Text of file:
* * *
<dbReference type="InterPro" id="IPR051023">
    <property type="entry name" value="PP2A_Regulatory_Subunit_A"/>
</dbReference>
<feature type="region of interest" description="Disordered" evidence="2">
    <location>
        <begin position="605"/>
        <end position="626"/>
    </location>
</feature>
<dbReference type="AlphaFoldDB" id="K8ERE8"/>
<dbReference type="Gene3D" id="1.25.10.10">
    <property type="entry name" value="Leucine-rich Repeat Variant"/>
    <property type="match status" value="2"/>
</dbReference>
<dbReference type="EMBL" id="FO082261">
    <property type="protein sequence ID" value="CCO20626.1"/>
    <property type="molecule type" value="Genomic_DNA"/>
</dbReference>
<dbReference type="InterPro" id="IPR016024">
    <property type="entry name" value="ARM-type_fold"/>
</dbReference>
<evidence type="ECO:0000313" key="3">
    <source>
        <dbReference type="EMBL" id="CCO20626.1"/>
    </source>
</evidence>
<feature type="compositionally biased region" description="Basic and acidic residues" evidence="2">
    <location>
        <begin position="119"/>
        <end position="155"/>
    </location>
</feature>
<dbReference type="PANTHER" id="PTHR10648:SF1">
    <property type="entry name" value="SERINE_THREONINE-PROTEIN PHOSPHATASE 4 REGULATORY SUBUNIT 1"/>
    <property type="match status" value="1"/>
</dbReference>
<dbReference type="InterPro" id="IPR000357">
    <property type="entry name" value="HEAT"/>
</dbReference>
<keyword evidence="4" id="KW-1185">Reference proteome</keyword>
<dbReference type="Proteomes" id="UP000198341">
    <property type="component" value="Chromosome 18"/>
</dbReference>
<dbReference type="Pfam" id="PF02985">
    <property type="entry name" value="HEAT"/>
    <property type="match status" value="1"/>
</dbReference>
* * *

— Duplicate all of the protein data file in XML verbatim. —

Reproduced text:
<dbReference type="InterPro" id="IPR051023">
    <property type="entry name" value="PP2A_Regulatory_Subunit_A"/>
</dbReference>
<feature type="region of interest" description="Disordered" evidence="2">
    <location>
        <begin position="605"/>
        <end position="626"/>
    </location>
</feature>
<dbReference type="AlphaFoldDB" id="K8ERE8"/>
<dbReference type="Gene3D" id="1.25.10.10">
    <property type="entry name" value="Leucine-rich Repeat Variant"/>
    <property type="match status" value="2"/>
</dbReference>
<dbReference type="EMBL" id="FO082261">
    <property type="protein sequence ID" value="CCO20626.1"/>
    <property type="molecule type" value="Genomic_DNA"/>
</dbReference>
<dbReference type="InterPro" id="IPR016024">
    <property type="entry name" value="ARM-type_fold"/>
</dbReference>
<evidence type="ECO:0000313" key="3">
    <source>
        <dbReference type="EMBL" id="CCO20626.1"/>
    </source>
</evidence>
<feature type="compositionally biased region" description="Basic and acidic residues" evidence="2">
    <location>
        <begin position="119"/>
        <end position="155"/>
    </location>
</feature>
<dbReference type="PANTHER" id="PTHR10648:SF1">
    <property type="entry name" value="SERINE_THREONINE-PROTEIN PHOSPHATASE 4 REGULATORY SUBUNIT 1"/>
    <property type="match status" value="1"/>
</dbReference>
<dbReference type="InterPro" id="IPR000357">
    <property type="entry name" value="HEAT"/>
</dbReference>
<keyword evidence="4" id="KW-1185">Reference proteome</keyword>
<dbReference type="Proteomes" id="UP000198341">
    <property type="component" value="Chromosome 18"/>
</dbReference>
<dbReference type="Pfam" id="PF02985">
    <property type="entry name" value="HEAT"/>
    <property type="match status" value="1"/>
</dbReference>